PFF’s Mock Draft Simulator was recently updated to include a turbo button, making drafting even faster. That makes for a lot of fun if, like me, you love exploring team-building scenarios.
The Seattle Seahawks have two of the first 20 picks in the 2023 NFL Draft and will have plenty of options in a quarterback-hungry market. Here, I explored how they can stick at the No. 5 pick and select a top defensive player, move down or even go quarterback themselves.
OPTION ONE: TARGET DEFENSIVE LINE AT PICK NOS. 5 AND 20
At least one, if not both, of the top defensive players on PFF’s big board will likely be available with the Seahawks' first pick. In this scenario, Alabama’s Will Anderson Jr. came off the board at No. 3 to the Arizona Cardinals, but Georgia’s Jalen Carter was still available.
Carter’s 92.3 PFF grade in 2022 was the highest among draft-eligible interior defenders, and there appeared to be some clarity to his legal issues this week, with him being sentenced to a year’s probation. Despite a poor showing at Georgia’s pro day, it’s still likely that he hears his name called early on Day 1.
At the No. 20 pick, the Seahawks go with edge defender Nolan Smith, Carter’s Georgia teammate. Smith never played 500 or more snaps in a single season at Georgia but registered 84 total pressures from 135 pass-rushing opportunities in his four seasons with the Bulldogs.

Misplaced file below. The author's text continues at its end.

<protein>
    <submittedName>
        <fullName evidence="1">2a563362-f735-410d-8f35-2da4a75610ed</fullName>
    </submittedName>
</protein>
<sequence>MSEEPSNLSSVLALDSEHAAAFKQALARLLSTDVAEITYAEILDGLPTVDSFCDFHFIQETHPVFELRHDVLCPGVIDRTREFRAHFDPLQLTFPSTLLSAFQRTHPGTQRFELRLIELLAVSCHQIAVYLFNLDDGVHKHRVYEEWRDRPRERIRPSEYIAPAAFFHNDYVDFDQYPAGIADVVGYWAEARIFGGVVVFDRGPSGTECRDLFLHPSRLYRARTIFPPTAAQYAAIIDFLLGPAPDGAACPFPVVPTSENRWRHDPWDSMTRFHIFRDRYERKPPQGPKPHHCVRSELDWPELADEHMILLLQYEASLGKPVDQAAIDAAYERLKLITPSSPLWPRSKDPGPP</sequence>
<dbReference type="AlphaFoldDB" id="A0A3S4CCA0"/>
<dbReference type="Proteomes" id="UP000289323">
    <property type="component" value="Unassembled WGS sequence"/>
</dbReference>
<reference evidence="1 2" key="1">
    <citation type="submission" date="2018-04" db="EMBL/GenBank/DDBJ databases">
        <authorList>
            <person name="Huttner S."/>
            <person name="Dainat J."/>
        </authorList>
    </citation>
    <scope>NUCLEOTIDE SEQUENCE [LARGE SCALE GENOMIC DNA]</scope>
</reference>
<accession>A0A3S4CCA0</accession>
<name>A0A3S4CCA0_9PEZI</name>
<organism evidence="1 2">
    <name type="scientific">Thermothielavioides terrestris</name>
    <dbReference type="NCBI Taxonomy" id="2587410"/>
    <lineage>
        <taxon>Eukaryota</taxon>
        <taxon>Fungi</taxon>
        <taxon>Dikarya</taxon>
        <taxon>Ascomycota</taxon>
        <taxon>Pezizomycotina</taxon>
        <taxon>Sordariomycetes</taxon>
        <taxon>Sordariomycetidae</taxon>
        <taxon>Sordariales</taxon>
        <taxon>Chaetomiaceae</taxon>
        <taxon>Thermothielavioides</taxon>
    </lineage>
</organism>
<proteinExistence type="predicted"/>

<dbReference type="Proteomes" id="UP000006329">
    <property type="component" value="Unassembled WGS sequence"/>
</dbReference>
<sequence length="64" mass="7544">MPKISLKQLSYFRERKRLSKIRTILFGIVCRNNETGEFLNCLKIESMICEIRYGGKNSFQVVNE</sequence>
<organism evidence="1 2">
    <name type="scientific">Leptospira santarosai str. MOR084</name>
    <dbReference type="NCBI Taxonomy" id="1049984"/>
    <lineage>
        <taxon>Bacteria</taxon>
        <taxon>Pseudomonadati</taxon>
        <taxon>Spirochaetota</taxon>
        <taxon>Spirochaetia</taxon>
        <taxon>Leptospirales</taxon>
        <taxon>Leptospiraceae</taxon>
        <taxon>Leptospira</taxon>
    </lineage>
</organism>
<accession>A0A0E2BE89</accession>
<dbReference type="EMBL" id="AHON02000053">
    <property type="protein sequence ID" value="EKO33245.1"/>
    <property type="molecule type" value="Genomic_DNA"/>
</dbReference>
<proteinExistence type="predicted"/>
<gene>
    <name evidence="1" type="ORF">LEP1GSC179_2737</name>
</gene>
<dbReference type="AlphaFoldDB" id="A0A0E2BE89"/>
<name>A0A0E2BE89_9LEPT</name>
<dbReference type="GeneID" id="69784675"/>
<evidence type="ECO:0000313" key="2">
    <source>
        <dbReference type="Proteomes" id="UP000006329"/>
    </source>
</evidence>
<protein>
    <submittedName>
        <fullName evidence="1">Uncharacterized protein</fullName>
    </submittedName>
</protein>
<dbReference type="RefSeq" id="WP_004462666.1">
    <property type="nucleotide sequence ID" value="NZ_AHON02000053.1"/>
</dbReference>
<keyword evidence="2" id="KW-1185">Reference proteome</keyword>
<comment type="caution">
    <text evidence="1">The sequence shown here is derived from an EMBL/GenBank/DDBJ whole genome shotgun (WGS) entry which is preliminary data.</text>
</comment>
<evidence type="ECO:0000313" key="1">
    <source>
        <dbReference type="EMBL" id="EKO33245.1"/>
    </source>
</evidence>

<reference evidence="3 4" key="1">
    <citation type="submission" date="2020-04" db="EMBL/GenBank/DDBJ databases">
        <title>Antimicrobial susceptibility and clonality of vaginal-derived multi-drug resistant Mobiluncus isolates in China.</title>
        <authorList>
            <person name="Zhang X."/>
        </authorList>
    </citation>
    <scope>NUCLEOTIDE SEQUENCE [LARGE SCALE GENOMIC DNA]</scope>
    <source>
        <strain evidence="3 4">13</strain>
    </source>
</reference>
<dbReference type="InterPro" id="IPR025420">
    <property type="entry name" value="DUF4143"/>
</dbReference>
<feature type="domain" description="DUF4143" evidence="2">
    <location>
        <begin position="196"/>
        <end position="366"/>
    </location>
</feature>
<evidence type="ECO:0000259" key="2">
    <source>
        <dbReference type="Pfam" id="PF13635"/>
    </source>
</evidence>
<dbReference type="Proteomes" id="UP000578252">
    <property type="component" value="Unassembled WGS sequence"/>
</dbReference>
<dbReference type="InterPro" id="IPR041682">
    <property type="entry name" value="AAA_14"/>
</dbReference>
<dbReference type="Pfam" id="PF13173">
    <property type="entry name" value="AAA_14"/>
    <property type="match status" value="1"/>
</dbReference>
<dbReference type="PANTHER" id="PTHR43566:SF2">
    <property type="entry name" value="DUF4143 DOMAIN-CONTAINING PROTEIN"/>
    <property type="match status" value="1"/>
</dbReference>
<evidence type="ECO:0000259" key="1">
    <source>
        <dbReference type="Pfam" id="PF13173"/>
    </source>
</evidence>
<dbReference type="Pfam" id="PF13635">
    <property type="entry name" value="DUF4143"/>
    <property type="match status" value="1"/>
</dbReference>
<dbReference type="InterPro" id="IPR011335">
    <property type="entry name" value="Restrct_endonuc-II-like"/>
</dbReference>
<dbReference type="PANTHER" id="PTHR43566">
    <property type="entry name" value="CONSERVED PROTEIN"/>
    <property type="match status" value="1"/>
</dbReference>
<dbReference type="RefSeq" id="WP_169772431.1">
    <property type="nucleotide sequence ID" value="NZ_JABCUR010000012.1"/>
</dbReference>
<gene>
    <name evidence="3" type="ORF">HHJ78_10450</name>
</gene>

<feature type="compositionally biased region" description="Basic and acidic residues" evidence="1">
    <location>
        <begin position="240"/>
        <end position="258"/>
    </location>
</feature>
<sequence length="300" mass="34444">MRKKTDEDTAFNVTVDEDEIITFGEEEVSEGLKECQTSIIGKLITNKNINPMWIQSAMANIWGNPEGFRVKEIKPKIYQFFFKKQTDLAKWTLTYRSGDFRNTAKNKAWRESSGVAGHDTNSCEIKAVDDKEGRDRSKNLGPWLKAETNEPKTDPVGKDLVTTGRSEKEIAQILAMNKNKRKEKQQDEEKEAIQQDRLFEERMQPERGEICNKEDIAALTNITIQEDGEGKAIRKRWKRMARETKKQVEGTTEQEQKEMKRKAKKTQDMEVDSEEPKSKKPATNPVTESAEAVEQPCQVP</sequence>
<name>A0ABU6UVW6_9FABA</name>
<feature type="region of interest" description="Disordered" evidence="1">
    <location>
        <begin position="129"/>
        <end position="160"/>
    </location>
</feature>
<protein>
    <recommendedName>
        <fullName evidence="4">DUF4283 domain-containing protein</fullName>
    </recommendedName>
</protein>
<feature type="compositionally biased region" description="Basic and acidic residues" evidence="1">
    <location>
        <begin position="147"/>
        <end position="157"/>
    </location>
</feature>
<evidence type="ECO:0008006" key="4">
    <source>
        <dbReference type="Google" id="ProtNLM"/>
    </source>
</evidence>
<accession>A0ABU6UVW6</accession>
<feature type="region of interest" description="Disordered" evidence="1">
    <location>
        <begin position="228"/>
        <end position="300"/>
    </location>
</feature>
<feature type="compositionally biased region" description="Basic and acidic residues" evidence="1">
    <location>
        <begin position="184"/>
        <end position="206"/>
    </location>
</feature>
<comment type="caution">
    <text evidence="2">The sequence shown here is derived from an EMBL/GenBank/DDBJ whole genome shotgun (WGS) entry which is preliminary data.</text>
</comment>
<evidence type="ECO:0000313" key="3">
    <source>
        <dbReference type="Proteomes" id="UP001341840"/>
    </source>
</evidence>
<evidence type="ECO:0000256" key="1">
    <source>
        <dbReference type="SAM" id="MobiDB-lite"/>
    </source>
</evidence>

OPTION TWO: STICK WITH THE TRENCHES BUT FLIP THE ORDER
Perhaps the Seahawks might want to target an edge defender with their first pick. Should Will Anderson Jr. not be available, the most likely candidate here would be Texas Tech’s Tyree Wilson. He improved consistently over his final three seasons in college, finishing his final year with 50 total pressures from 257 pass-rushing snaps.
That would allow them to go for a player on the defensive interior at the No. 20 pick, and here they draft Clemson’s Bryan Bresee. He lacked consistency in college, but the raw tools are there, and he racked up 24 total pressures from 203 pass-rushing snaps in 2022.
OPTION THREE: TRADE DOWN FROM PICK NO. 5
Here, the Seahawks took advantage of the market with quarterback Will Levis still on the board and moved down with the Tennessee Titans, getting the No. 11 pick and a 2024 first-rounder in return. Northwestern offensive tackle Peter Skoronski was the pick here, though he would likely kick inside to guard after the Seahawks drafted Charles Cross and Abraham Lucas in Rounds 1 and 3 last year.
Georgia’s Nolan Smith was again the pick here at No. 20, with his athleticism too good to ignore.
OPTION FOUR: DRAFT A QUARTERBACK AT PICK NO. 5
Yes, the Seattle Seahawks signed Geno Smith to a three-year deal prior to free agency. And yes, Smith had an impressive 2022 season. But quarterback should still be in play with the fifth overall pick if one of the top prospects falls. Smith is 33 years old and his contract doesn’t prevent the Seahawks from moving on, with the potential upside of a quarterback on a rookie deal so valuable in today’s NFL.
Florida’s Anthony Richardson is an electrifying player, forcing 39 missed tackles on runs in 2022 and producing 19 big-time throws. The high-end play is there to see on Richardson’s film, and while he does lack consistency, his floor is higher than he gets credit for thanks to what he can do in the run game.
With Nolan Smith gone by the No. 20 pick, Maryland’s Deonte Banks was the selection here. Banks put on an incredible showing at the NFL combine in Indianapolis and is coming off a season where just 43.3% of the passes thrown into his coverage were caught.